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Nicholas Tijerina, Texas Boy, Shot At School Can't Move Legs: Doctor

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McALLEN, Texas — A 13-year-old, one of two Texas boys shot while trying out for their middle school basketball team on an outdoor court, is unable to move his legs, his doctor said Friday.

Nicholas Tijerina, a student in the seventh grade at Harwell Middle School northeast of Edinburg, has been stable and talking, but it's too soon to know the lasting effects of Monday's shooting, said Dr. Mark Lieser, a trauma surgeon at McAllen Medical Center.

"He has been awake and alert and stable the entire time and that bleeding at this time appears to have stopped," Lieser said. "He's in remarkably good spirits and he's having an ice cream sundae for breakfast this morning."

Nicholas and a 14-year-old boy who has not been identified were in a parking lot that had been converted into a temporary basketball court behind the school when they were shot about 4:45 p.m. Monday. About 50 children were trying out for the school's team. The other boy is reportedly in stable condition at another hospital.

The bullet entered the lower portion of Nicholas' chest under his right arm damaging the lower portion of his lung, went through the right half of his liver and through one of the bones of his spine before lodging in the soft tissue of his back, Lieser said. "It was probably a pretty high-velocity round, which even if it didn't go right through the spinal cord went right next to it, and it's just the energy from that bullet is going to cause some damage to the spinal cord," he said.

Investigators have questioned three men who were found on adjacent ranchland after the shooting Monday evening. Two were practicing target shooting about a half mile from the school. A third was an illegal immigrant with an assault rifle who was trespassing on the property. The target shooters were released, but are still under investigation. The other man, charged with misdemeanor trespass and poaching, remained in custody. Investigators didn't know if any of them fired the shots, but hoped to have ballistic test results next week.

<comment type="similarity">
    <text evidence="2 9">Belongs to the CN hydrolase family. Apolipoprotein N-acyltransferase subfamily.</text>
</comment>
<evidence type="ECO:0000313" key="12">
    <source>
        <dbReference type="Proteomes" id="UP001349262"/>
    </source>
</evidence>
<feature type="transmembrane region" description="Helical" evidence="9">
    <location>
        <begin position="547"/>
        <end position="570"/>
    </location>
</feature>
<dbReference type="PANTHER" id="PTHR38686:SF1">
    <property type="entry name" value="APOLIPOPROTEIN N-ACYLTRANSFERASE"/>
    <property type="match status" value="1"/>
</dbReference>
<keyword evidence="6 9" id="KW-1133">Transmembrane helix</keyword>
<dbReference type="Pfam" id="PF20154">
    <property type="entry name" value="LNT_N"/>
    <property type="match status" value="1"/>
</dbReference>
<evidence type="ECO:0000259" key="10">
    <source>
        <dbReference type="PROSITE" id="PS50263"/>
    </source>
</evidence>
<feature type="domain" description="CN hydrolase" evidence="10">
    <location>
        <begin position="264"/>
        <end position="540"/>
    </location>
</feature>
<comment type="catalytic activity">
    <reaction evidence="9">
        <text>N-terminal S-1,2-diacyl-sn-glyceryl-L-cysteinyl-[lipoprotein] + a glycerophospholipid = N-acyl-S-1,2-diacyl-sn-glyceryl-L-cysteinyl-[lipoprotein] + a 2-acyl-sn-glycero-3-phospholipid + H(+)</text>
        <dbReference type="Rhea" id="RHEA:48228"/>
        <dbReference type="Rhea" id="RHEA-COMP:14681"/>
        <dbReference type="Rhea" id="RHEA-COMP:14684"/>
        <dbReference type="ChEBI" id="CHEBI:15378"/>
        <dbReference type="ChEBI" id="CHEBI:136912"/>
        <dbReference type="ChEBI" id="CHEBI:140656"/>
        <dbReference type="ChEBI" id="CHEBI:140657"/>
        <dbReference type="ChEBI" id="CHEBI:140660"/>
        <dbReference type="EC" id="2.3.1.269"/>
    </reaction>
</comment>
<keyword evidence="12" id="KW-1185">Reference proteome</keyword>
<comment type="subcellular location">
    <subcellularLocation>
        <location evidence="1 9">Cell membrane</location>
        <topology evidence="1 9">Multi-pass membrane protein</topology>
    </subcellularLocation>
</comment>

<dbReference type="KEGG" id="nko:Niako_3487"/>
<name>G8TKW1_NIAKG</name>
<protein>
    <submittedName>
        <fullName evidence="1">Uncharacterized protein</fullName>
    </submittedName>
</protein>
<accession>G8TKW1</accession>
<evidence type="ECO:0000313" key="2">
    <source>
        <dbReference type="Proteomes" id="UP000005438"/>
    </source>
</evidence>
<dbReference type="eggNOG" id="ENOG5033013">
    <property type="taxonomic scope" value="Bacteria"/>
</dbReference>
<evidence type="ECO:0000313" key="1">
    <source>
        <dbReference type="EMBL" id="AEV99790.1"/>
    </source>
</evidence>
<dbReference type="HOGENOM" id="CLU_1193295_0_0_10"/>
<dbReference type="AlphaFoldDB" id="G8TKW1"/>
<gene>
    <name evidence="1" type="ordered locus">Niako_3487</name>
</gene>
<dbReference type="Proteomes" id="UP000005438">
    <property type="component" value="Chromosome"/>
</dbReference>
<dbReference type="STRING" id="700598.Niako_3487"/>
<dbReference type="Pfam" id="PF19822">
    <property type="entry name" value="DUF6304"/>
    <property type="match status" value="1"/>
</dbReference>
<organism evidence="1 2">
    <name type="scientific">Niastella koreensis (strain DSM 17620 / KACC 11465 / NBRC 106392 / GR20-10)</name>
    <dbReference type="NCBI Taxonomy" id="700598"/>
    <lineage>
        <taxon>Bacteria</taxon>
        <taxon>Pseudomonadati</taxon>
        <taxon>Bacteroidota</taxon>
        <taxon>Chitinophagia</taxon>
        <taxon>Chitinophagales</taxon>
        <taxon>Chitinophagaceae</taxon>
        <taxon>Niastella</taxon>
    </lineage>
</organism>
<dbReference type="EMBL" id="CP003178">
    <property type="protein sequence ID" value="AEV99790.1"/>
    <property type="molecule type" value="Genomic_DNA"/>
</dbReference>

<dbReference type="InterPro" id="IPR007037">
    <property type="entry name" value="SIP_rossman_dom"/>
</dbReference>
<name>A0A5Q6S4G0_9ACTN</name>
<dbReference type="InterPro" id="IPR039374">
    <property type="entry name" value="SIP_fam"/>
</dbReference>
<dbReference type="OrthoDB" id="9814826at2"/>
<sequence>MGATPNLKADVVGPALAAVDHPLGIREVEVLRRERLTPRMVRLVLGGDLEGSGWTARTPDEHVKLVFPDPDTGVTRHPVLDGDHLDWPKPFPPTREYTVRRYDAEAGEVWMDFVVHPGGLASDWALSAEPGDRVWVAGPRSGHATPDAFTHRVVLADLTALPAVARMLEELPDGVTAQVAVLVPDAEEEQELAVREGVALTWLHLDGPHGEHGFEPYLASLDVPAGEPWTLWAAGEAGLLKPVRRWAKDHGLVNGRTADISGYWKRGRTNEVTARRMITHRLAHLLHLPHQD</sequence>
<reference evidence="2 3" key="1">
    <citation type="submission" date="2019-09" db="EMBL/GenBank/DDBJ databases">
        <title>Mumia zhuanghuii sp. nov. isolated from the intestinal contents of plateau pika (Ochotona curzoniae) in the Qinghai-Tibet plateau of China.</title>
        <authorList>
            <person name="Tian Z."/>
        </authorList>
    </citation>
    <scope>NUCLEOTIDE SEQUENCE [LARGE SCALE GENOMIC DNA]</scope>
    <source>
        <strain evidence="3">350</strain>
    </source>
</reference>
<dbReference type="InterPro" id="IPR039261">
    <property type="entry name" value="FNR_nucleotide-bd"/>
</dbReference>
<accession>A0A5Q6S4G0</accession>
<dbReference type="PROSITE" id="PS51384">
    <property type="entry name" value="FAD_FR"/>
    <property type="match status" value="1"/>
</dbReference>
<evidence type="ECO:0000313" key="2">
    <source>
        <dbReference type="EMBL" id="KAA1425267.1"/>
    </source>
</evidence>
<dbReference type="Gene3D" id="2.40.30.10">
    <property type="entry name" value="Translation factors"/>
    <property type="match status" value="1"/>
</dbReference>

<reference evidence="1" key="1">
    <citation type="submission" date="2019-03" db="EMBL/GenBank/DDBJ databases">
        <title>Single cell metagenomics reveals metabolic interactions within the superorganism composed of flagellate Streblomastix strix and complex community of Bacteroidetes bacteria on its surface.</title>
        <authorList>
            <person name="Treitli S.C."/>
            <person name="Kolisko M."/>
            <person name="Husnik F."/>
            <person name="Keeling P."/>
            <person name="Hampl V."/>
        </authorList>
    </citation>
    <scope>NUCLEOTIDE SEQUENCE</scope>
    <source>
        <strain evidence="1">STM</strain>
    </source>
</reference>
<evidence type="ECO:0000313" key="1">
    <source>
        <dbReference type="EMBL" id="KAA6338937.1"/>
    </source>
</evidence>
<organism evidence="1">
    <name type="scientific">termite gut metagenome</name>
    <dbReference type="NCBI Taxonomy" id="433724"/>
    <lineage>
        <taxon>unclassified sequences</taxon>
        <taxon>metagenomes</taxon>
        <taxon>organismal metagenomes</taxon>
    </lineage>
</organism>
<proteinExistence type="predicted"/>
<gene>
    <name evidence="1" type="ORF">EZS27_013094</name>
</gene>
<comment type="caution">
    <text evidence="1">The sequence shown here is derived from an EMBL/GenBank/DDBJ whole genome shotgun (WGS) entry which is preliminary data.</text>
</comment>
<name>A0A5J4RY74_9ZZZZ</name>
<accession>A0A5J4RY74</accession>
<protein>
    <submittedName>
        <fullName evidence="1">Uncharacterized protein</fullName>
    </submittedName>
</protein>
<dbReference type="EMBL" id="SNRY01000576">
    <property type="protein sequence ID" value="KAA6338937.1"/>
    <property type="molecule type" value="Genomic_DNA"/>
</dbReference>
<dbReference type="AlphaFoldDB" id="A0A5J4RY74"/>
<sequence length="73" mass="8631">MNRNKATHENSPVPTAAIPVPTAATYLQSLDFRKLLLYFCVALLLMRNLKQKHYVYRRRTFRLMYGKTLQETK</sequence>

Hidalgo County Sheriff Lupe Trevino said Wednesday that investigators were leaning toward it being a target shooting incident rather than a hunting incident.

With no Texas law prohibiting hunting on private land near a school and high-powered rifles that can fire more than a mile, school officials have said the most immediate way to protect students might be building a cinder-block wall around two sides of the school to protect it from flying bullets.

Donna Tijerina, Nicholas' mother, said she had spoken with the school district's superintendent but hadn't had the energy to be angry.

"The only thing I want is for him to get better, just walk out of here the fantastic kid that I know he is," she said at a news conference with his doctors Friday.

Nicholas is an active kid who plays football, basketball and baseball. His football teammates signed a ball and gave it to him and his basketball coach told him he'd be an honorary member of the team and get his own jersey, his mother said.

She credited his basketball coach and the school nurse for their quick response that likely saved his life.

"When he was in the ER room he said, `Mom, I know I'm hurt. How long am I going to be here? When do I get to go back to school?' And when his coach came he said, `Am I still going to get credit for being on the basketball team?'" Donna Tijerina said. She said he's worried about falling behind in school. "His concern is he's 13 and he has so many friends and he's so active that he just wants to get back to school and be a normal kid again."

His coach called Donna Tijerina five minutes after he went down and initially told her he was complaining of abdominal pain and couldn't get up. But a few minutes later, when she was on her way to the school, he called back to tell her Nicholas had been shot and was on his way to the hospital. She said the shots were audible and Nicholas remembered seeing the other boy who was hit.